10. We had 2 full days in HCM to enjoy our time as normal tourists, carrying our cameras and I carrying a small pack. Thuan joined us for most part of our jalan jalan and visits to museum. Over the 2 days, we visited the Reunification Palace (former Presidential Palace), the Ho Chi Minh City Museum and the War Remnants Museum. By and large, they were largely about the struggles of the Vietnamese people against foreign occupiers (which they called oppressors), how they had suffered and overcome great odds to emerge victorious. I can understand why such education was necessary for the younger Vietnamese. Here, you see Sunny and I at the front gate of the Reunification Palace. The tank (a T59 Soviet tank) you see here was one of the 2 tanks that crashed through the gate on 30 Apr 75 when the Vietcong forces captured Saigon. We took a picture on the roof top. Our tour guide, Thuan, stood in the middle. In the war room, Sunny suggested that I showed him what a commander do in a war room (for fun of course).

11. At the HCM City Museum, it was more about Vietnamese struggles against the regime in South Vietnam and the US forces, especially the roles played by people in South Vietnam. The Museum also displayed various ancient artifacts. We found this rather interesting.

12. The War Remnants Museum was specifically dedicated to Vietnam War and had been in existence since 1975. The space outside showed various US equipment captured, eg. M48 tank, F5 aircraft etc. The explanation boards were well written; good English, no spelling mistakes. This is the picture of General Vo Nguyen Giap (pronounced as Zhap) in 1971 who commanded the Vietnamese forces during the Vietnam War. Thuan said that he is 95, alive and live in Hanoi. He also commanded the forces that achieved victory over the French forces at Dien Bien Phu in 1953. After Ho Chi Minh, he was probably the next Hero.

13. I found one of the charts particularly interesting. It showed the size of US forces and allies in Vietnam during the war. At its peak, US had about half a million troops in Vietnam. By 1970, after Nixon came to power, the level of forces started to decline, especially after 71, when the US was under pressure from increasing casualty count began a process which they called "Vietnamisation of the war" and shifted its operations to Strategic Bombings of North Vietnam and the HCM Trails. It sort of reminded me of what's going on in Iraq right now.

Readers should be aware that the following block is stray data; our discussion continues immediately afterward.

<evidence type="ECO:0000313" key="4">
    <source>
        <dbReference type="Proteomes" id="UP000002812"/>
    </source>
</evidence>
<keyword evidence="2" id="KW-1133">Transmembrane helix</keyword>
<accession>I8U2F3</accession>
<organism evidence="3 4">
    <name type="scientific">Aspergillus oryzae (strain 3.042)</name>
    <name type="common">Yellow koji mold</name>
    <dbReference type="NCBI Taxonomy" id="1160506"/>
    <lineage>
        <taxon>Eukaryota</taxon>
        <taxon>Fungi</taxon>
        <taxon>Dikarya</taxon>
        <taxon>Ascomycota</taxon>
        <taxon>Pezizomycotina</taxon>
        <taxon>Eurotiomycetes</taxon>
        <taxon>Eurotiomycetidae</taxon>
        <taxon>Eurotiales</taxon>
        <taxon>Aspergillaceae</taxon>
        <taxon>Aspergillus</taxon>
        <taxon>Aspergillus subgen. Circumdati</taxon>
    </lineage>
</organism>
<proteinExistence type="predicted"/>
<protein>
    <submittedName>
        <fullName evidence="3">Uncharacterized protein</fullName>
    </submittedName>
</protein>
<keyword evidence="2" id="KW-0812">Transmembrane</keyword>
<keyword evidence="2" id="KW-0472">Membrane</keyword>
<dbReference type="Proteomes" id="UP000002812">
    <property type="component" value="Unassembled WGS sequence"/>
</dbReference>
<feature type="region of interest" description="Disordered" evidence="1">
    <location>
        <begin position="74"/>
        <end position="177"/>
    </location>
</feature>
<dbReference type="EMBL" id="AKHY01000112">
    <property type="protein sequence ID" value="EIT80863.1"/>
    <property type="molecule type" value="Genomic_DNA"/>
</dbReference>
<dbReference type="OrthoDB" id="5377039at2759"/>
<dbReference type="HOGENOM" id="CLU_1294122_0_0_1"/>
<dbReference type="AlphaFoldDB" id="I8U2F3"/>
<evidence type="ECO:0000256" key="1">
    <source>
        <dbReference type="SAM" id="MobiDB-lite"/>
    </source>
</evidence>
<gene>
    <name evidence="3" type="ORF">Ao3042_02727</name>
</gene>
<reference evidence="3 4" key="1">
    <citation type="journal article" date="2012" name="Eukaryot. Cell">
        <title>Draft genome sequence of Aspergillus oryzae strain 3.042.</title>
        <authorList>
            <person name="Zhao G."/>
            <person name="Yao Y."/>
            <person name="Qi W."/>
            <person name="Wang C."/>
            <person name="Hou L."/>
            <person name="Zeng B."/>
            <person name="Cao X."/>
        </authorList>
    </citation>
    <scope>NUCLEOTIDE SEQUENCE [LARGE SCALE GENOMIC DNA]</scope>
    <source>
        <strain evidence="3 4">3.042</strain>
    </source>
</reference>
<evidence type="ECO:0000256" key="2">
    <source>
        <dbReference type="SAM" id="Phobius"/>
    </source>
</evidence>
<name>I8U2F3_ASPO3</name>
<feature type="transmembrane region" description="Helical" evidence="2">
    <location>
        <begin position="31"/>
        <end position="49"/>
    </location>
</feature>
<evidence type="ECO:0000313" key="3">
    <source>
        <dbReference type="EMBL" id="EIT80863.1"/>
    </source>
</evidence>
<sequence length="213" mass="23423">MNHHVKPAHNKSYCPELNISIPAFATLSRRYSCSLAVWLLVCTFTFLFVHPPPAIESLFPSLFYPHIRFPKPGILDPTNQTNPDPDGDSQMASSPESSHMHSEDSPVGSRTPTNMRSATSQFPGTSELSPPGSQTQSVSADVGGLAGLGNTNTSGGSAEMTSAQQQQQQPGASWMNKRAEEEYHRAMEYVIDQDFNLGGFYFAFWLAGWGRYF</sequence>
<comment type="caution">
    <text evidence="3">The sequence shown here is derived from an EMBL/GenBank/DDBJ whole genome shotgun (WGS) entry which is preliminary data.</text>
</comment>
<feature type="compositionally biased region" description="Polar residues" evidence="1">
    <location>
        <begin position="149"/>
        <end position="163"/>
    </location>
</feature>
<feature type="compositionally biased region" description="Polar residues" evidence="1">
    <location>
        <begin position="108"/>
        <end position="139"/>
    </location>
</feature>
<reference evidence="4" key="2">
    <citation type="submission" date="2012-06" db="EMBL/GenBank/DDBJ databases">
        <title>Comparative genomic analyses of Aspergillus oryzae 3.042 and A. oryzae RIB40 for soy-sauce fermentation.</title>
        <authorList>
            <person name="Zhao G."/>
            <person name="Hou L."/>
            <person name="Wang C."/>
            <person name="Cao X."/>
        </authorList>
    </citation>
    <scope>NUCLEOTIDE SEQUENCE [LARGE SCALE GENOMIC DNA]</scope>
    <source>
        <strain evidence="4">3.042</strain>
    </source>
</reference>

14. Outside, along the roads, there were pink banners of HCM. We figured it was about the celebration of HCM's birthday, which falls on 19 May (hey, another Taurus). Its his 119th birthday.

15. We visited a couple of places which we found interesting. One was Ben Thanh market, selling all kinds of thing, well patronised by tourists, supposedly a must see destination for tourists. Here, we replenished our stock of sour plums and between Sunny and I finished a durian.

16. We also dropped in to visit the Notre Dame Cathedral Post Office, built between 1886 and 1891. With its beautiful structure of glass canopy and iron frame, this building was worth the visit.
In there, they have the most beautiful telephone booths I have ever seen.
As we walked the street, we passed by many beautiful colonial buildings, some still very impressive, some somewhat run down. This one impressed me, and it turned out that it was used by the Police force. Like our Central Police Station (now MICA building), this could be turned into a world class hotel, especially with its excellent location.

17. Along the streets, as we walked, we could see that Vietnamese are hardworking and enterprising people. At the corner, there were people providing service to repair electrical parts. Another one provided motorcycle repair services and pump for inflating the tyres.
It was not surprising that Vietnam, with the hard driving people it has, has achieved impressive economic growth over the last decade.

18. On the right is the hotel we stayed in for 3 nights, Tan My Dinh 2 Hotel. Here you could see Thuan and I relaxing over beer after a day of hard walking. Sunny took the picture. Will be off to Dalat today, a hill resort, known for its good weather, popular with the French when they were here and now with local honeymooners. I was last there in 96, when JTC with Natsteel and LKN were exploring the prospects of developing a resort there. The idea fizzled out after the 97 financial crisis. Sunny and I hope to play a round of golf there.